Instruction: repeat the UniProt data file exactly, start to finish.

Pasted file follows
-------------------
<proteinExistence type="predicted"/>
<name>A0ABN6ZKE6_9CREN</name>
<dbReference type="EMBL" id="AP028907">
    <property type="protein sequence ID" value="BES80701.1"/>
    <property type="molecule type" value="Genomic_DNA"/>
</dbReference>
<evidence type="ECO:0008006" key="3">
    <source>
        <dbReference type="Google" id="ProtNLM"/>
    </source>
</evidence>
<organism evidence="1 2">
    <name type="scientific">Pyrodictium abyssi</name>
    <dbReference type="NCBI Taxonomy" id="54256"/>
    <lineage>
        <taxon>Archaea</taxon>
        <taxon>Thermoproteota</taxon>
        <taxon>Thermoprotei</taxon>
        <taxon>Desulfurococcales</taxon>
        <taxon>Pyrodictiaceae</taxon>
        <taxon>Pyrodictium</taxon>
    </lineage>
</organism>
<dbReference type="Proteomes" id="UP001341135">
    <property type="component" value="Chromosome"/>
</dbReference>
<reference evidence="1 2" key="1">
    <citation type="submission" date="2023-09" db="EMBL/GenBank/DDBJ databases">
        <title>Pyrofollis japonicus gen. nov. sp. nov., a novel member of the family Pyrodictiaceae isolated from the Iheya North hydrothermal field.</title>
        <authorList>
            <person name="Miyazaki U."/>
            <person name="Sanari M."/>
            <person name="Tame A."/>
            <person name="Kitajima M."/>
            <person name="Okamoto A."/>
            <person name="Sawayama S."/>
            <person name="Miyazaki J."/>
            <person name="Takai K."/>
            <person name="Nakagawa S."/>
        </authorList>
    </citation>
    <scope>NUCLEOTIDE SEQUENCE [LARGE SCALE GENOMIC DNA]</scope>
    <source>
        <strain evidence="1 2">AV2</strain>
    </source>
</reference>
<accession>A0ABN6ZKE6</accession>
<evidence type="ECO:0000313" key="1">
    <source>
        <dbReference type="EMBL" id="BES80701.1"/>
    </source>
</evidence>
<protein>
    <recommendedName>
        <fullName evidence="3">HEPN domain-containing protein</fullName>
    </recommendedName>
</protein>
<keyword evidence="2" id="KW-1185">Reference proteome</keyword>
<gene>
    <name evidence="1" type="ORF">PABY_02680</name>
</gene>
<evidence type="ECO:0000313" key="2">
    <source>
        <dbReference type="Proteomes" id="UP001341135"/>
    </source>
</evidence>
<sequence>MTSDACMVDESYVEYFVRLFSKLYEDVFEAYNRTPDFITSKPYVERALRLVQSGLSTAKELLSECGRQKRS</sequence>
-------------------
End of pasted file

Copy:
<proteinExistence type="predicted"/>
<name>A0ABN6ZKE6_9CREN</name>
<dbReference type="EMBL" id="AP028907">
    <property type="protein sequence ID" value="BES80701.1"/>
    <property type="molecule type" value="Genomic_DNA"/>
</dbReference>
<evidence type="ECO:0008006" key="3">
    <source>
        <dbReference type="Google" id="ProtNLM"/>
    </source>
</evidence>
<organism evidence="1 2">
    <name type="scientific">Pyrodictium abyssi</name>
    <dbReference type="NCBI Taxonomy" id="54256"/>
    <lineage>
        <taxon>Archaea</taxon>
        <taxon>Thermoproteota</taxon>
        <taxon>Thermoprotei</taxon>
        <taxon>Desulfurococcales</taxon>
        <taxon>Pyrodictiaceae</taxon>
        <taxon>Pyrodictium</taxon>
    </lineage>
</organism>
<dbReference type="Proteomes" id="UP001341135">
    <property type="component" value="Chromosome"/>
</dbReference>
<reference evidence="1 2" key="1">
    <citation type="submission" date="2023-09" db="EMBL/GenBank/DDBJ databases">
        <title>Pyrofollis japonicus gen. nov. sp. nov., a novel member of the family Pyrodictiaceae isolated from the Iheya North hydrothermal field.</title>
        <authorList>
            <person name="Miyazaki U."/>
            <person name="Sanari M."/>
            <person name="Tame A."/>
            <person name="Kitajima M."/>
            <person name="Okamoto A."/>
            <person name="Sawayama S."/>
            <person name="Miyazaki J."/>
            <person name="Takai K."/>
            <person name="Nakagawa S."/>
        </authorList>
    </citation>
    <scope>NUCLEOTIDE SEQUENCE [LARGE SCALE GENOMIC DNA]</scope>
    <source>
        <strain evidence="1 2">AV2</strain>
    </source>
</reference>
<accession>A0ABN6ZKE6</accession>
<evidence type="ECO:0000313" key="1">
    <source>
        <dbReference type="EMBL" id="BES80701.1"/>
    </source>
</evidence>
<protein>
    <recommendedName>
        <fullName evidence="3">HEPN domain-containing protein</fullName>
    </recommendedName>
</protein>
<keyword evidence="2" id="KW-1185">Reference proteome</keyword>
<gene>
    <name evidence="1" type="ORF">PABY_02680</name>
</gene>
<evidence type="ECO:0000313" key="2">
    <source>
        <dbReference type="Proteomes" id="UP001341135"/>
    </source>
</evidence>
<sequence>MTSDACMVDESYVEYFVRLFSKLYEDVFEAYNRTPDFITSKPYVERALRLVQSGLSTAKELLSECGRQKRS</sequence>